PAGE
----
I started getting migraines when I was in 3rd grade. Light sensitivity has always been present with all of my migraines but, over the years, I also found myself gravitating toward low light even when I was feeling fine. I didn't even know that was unusual until I was in my mid-20s.
I remember the exact moment it happened. My grandparents had just moved to Minnesota so we lived right by each other for the first time since I was a baby. My sister and I just happened to show up at the same time to visit with our grandma, while grandpa was away. The three of us were chatting and laughing - it was a cloudy day, the curtains were drawn and only one dim lamp was on - when our mom showed up to visit too. The first thing she did when she arrived was start turning on lights and asking us why we were sitting in the dark.
The thing is, it never occurred to any of us that we were sitting in the dark. See all three of us had already had spent many years living with episodic migraines. While our mom has had a migraine, that's really about all she has had. She doesn't get migraines and isn't bothered by light.
For whatever reason, migraines seem to have a lasting impact on how our eyes respond to light, but light sensitivity isn't the only thing that has happened to my eyes as a result of my migraines.
When I was in my early 20s I started having eye pain and sought out an optometrist for the first time in my life. The doc said my eyes were strong and my eye sight was great but that I had Convergence Inefficiencies. Basically that just means when I'm not trying to look at something specific each of my eyes just relax and look forward. Any time I want to I can make them come together and focus on stuff but it's work. The more time I spend focusing on stuff the more stress it puts on my eyes, resulting in pain.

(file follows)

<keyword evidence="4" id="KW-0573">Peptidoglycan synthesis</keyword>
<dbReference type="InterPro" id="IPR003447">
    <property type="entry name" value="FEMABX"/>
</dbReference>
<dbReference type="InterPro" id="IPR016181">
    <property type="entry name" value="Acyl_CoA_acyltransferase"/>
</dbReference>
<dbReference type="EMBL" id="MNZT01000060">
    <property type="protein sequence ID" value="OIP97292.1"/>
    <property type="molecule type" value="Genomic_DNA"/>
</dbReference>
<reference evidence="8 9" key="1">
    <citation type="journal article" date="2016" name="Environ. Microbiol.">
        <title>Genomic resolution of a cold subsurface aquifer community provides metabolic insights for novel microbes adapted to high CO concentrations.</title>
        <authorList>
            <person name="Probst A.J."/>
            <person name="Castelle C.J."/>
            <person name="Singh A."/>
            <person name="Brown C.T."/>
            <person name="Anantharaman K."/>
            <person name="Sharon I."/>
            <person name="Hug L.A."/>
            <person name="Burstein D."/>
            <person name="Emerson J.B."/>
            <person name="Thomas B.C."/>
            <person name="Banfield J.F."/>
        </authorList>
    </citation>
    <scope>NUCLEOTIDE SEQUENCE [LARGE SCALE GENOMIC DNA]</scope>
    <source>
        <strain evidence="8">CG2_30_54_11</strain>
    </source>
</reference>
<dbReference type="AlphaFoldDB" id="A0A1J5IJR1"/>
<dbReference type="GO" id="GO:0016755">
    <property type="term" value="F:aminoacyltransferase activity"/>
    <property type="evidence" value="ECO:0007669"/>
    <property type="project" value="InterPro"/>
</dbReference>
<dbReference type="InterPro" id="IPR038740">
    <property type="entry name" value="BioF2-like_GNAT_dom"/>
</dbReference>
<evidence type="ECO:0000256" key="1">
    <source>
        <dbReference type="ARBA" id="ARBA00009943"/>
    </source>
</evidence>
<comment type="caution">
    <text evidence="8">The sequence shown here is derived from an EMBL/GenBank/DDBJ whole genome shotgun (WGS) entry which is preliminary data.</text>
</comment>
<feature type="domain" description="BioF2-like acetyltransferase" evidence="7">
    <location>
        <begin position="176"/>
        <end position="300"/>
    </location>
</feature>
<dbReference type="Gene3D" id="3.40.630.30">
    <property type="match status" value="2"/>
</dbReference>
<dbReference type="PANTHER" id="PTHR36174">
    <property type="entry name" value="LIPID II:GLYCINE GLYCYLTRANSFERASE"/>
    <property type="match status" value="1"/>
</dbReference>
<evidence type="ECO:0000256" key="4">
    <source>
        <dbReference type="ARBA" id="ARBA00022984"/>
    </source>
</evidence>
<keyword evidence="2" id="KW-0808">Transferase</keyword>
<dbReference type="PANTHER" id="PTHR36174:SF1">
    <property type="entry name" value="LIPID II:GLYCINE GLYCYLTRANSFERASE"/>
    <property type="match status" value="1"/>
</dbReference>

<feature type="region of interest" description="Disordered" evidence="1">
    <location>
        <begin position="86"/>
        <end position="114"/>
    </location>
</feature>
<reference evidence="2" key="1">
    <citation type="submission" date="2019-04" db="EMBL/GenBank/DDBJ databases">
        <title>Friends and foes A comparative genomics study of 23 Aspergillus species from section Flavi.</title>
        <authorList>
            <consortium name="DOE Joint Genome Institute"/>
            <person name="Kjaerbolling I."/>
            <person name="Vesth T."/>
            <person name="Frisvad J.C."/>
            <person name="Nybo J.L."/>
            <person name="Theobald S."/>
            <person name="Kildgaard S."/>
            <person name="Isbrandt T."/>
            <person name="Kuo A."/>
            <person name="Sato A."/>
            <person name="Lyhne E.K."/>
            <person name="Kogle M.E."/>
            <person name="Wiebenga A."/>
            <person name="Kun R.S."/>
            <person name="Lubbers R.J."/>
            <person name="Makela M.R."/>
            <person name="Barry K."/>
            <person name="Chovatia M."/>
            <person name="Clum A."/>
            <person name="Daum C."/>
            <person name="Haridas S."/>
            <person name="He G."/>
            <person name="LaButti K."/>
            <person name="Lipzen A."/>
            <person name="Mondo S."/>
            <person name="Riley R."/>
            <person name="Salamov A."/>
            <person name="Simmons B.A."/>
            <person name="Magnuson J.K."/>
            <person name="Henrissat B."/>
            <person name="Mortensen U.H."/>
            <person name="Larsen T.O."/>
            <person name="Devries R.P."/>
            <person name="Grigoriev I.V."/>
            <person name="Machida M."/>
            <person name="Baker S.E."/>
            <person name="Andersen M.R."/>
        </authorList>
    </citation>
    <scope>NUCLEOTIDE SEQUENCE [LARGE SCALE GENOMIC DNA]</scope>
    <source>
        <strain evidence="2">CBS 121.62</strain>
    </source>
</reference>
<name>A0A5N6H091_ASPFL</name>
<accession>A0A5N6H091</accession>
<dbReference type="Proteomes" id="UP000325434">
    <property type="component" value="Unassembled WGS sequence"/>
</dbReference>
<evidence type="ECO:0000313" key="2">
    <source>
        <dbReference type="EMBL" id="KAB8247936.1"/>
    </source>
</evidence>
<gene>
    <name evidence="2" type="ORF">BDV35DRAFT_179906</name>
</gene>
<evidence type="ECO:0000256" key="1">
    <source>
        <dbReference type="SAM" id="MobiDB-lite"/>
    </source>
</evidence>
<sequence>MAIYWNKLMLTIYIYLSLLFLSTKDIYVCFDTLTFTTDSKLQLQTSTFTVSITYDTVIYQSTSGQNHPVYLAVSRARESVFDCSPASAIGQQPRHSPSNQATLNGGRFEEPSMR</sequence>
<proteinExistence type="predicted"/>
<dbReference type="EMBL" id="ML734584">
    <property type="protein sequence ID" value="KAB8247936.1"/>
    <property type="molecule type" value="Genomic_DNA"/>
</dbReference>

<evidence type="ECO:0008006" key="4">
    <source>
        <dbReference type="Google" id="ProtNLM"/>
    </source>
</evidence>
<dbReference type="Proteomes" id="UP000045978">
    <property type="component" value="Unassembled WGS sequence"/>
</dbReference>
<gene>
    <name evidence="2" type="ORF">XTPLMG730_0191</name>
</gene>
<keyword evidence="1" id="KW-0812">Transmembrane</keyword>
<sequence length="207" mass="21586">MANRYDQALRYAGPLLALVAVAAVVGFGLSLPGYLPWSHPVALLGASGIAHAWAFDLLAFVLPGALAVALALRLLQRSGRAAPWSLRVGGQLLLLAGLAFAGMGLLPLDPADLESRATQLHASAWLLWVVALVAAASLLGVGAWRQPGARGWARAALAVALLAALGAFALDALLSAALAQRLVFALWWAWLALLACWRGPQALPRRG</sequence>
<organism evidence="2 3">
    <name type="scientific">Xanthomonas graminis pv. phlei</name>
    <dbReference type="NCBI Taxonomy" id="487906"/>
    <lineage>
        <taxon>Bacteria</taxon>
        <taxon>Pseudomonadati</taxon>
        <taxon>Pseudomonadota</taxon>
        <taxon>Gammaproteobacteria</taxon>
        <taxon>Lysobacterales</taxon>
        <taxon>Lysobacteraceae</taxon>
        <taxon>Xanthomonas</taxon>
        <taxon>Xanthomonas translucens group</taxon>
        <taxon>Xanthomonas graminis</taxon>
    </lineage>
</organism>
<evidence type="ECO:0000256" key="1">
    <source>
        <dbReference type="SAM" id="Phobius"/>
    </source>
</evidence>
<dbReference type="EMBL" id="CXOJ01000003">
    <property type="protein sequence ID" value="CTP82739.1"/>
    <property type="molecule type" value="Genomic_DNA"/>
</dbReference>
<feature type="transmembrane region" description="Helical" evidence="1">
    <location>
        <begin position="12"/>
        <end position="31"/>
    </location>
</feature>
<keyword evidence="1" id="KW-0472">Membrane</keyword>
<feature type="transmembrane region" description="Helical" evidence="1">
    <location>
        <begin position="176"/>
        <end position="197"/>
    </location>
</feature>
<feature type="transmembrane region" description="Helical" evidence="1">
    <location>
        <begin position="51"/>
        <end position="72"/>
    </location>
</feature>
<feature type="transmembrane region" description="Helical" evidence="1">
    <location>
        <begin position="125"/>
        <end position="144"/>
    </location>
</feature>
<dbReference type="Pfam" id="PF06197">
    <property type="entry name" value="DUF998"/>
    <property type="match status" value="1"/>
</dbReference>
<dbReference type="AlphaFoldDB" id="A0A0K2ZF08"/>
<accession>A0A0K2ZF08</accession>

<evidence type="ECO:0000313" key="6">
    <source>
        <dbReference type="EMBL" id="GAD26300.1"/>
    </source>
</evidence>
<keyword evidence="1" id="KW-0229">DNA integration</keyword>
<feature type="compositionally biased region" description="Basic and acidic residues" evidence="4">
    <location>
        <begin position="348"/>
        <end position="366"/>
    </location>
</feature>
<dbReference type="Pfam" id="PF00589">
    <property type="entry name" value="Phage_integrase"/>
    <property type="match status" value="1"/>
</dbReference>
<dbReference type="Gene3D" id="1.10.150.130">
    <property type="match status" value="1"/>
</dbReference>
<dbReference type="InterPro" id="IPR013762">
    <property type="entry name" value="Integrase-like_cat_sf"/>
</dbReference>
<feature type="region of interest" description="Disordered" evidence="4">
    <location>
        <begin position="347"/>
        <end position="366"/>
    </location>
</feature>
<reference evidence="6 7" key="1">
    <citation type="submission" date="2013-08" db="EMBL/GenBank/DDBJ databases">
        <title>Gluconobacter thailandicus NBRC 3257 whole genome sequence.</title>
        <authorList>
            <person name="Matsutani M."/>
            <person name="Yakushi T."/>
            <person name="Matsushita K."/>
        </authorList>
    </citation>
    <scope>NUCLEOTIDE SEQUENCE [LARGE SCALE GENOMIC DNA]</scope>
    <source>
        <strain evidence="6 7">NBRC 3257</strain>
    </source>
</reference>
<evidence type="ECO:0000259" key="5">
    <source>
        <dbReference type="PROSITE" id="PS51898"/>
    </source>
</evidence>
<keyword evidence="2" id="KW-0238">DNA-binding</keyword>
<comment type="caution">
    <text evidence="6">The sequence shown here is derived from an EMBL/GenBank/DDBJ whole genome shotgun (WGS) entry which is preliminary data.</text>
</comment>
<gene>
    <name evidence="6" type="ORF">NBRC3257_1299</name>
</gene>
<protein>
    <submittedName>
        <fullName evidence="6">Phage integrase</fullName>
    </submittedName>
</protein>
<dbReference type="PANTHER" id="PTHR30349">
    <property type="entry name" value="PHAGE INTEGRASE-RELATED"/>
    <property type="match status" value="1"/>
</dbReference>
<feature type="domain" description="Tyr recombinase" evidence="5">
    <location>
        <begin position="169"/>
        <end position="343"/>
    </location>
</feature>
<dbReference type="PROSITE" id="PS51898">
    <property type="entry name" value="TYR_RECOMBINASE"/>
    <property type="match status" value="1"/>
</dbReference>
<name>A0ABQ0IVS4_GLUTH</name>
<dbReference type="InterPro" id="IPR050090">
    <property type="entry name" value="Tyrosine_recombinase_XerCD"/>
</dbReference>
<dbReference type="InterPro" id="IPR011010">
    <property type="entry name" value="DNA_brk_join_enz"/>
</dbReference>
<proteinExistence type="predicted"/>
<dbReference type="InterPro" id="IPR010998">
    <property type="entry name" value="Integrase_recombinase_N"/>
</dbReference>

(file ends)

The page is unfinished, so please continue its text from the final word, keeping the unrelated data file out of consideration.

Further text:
Now, I don't know if this is a result of my migraines or if it has contributed to them in some way but my theory is that I started doing this as a way to cope with the well lit world around me. When my eyes relax and go their own way, I can see shapes, colors and movements - basically I get the visual gist of what's going on around me but I don't see any one thing. This relaxed state takes some of the pressure off my eyes and keeps my brain from spending much energy process visual information.
During all stages of a migraine, this issue becomes more pronounced. I can see but I don't really see or process much of anything. Focusing on stuff just becomes so painful and overwhelming that my eyes fight back when I try to. I can still do it for very short periods of time but it's a lot of work and only causes more pain. Even as I'm typing now my eyes are relaxed and not really looking at anything. I'll pull them together to proof read at the end but otherwise I don't really need to focus.
Whatever the cause, whatever the nature of the relationship between migraines and the eyes, there is no doubt the severity of my eye issues have compounded in the years since my migraines went chronic.